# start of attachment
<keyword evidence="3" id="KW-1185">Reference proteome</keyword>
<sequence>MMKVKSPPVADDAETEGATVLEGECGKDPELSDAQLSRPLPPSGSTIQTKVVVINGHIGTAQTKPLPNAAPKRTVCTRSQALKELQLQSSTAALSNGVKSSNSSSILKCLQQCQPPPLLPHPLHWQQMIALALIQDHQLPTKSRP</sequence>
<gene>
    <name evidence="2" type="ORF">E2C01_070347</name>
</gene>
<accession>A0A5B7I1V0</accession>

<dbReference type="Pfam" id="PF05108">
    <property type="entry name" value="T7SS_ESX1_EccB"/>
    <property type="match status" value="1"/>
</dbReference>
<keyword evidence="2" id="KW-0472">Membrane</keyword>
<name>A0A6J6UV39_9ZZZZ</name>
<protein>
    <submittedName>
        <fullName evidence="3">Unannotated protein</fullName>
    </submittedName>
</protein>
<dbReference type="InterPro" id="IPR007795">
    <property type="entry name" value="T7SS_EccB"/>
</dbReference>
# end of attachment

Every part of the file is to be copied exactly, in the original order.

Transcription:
<keyword evidence="3" id="KW-1185">Reference proteome</keyword>
<sequence>MMKVKSPPVADDAETEGATVLEGECGKDPELSDAQLSRPLPPSGSTIQTKVVVINGHIGTAQTKPLPNAAPKRTVCTRSQALKELQLQSSTAALSNGVKSSNSSSILKCLQQCQPPPLLPHPLHWQQMIALALIQDHQLPTKSRP</sequence>
<gene>
    <name evidence="2" type="ORF">E2C01_070347</name>
</gene>
<accession>A0A5B7I1V0</accession>

<dbReference type="Pfam" id="PF05108">
    <property type="entry name" value="T7SS_ESX1_EccB"/>
    <property type="match status" value="1"/>
</dbReference>
<keyword evidence="2" id="KW-0472">Membrane</keyword>
<name>A0A6J6UV39_9ZZZZ</name>
<protein>
    <submittedName>
        <fullName evidence="3">Unannotated protein</fullName>
    </submittedName>
</protein>
<dbReference type="InterPro" id="IPR007795">
    <property type="entry name" value="T7SS_EccB"/>
</dbReference>